Google will be forced to pay $7 million dollars in a court settlement for questionable data collection practices associated with Street View. Problems surfaced in 2010 when the official Google blog admitted to including coding in its software that collected and stored payload data from unencrypted Wi-Fi networks. Google paid a security firm to address concerns raised by the government of Ireland, but the findings of that report confirmed what many already knew. Google had unintentionally been spying on millions of people.
The $7 million dollars will be paid out to the 38 states that filed suit against Goggle. Conversely, Google makes about $6 million dollars an hour. This hardly qualifies as a slap on the wrist. This case, however, is less about how much money Google will be forced to pay and more about ongoing concerns about privacy rights.
The data that Google Street View collected was unauthorized, which is the issue being addressed in this case. Street View was utilizing Open Source Software (OSS), and Google execs maintain that they had no prior knowledge the code that collected the payload data was present. As the Street View car passed by homes and businesses, data was collected from people who were using unencrypted Wi-Fi networks. That data may have been included in URLs. It was not, however, used in any other way according to Google.
The terms of the settlement will require Google to bolster its user privacy rights policies. Google will have to make a YouTube video that tells users how to encrypt their wireless networks. Google will also have to run educational ads in the largest paper in each of the 38 states that filed suit against it.
This settlement is something authorities and Google have been working on for three years. While some, like NY Attorney General Eric Schneiderman, believe the settlement addresses privacy issues, others aren’t so sure. Privacy advocacy group Consumer Watchdog said that "asking Google to educate customers about privacy is like asking the fox to teach the chickens how to ensure the security of their coop."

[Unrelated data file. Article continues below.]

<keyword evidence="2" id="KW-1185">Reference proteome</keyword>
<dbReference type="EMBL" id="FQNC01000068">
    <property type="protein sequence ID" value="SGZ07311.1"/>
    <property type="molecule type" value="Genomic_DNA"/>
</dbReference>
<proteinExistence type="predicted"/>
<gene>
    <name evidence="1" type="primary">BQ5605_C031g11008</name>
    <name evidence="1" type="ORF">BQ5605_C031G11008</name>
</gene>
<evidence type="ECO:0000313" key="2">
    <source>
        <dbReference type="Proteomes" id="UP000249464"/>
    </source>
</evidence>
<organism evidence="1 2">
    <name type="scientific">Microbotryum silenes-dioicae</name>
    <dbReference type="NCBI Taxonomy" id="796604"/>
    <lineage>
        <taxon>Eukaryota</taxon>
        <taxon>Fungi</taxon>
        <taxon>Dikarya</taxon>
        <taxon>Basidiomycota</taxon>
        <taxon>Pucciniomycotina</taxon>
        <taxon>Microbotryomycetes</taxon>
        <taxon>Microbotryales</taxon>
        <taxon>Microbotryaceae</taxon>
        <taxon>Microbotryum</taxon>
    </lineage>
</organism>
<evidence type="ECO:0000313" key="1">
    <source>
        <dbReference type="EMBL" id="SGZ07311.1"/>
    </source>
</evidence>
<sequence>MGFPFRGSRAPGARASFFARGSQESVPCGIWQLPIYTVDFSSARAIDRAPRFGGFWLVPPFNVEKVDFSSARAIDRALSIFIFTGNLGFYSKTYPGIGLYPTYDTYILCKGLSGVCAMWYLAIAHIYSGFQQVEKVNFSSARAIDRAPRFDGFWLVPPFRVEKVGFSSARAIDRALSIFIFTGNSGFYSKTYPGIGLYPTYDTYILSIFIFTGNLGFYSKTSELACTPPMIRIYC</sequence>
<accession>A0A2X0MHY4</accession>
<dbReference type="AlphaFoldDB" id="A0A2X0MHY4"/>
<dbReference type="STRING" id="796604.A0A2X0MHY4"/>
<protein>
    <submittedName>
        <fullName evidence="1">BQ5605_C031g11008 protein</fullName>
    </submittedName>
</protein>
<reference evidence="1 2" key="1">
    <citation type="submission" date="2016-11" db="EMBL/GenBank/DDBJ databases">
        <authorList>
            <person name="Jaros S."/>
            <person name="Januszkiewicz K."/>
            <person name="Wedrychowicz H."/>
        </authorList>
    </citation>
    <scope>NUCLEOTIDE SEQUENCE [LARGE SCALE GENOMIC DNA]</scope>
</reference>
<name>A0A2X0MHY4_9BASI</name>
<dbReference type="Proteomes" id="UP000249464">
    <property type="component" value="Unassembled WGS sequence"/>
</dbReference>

Privacy issues aren’t going away any time soon for Google. Google Glass has raised an entirely different set of concerns among consumers. Visual fingerprinting, possible unauthorized recording of individuals conversations, and/or the collection of data, have many wondering about what the future of privacy will be.
Will this settlement impact the way Google implements Google Glass? Connecticut AG George Jepsen believes it will, saying:
"Consumers have a reasonable expectation of privacy. This agreement recognizes those rights and ensures that Google will not use similar tactics in the future to collect personal information without permission from unsuspecting consumers."
Singling out Google, however, seems silly. How we define privacy changes with each new technological advancement. Is that an erosion of privacy, or an evolution of it? If we purchase an item, if we opt-in to a service, why do we assume that we are guaranteed a right to privacy at all?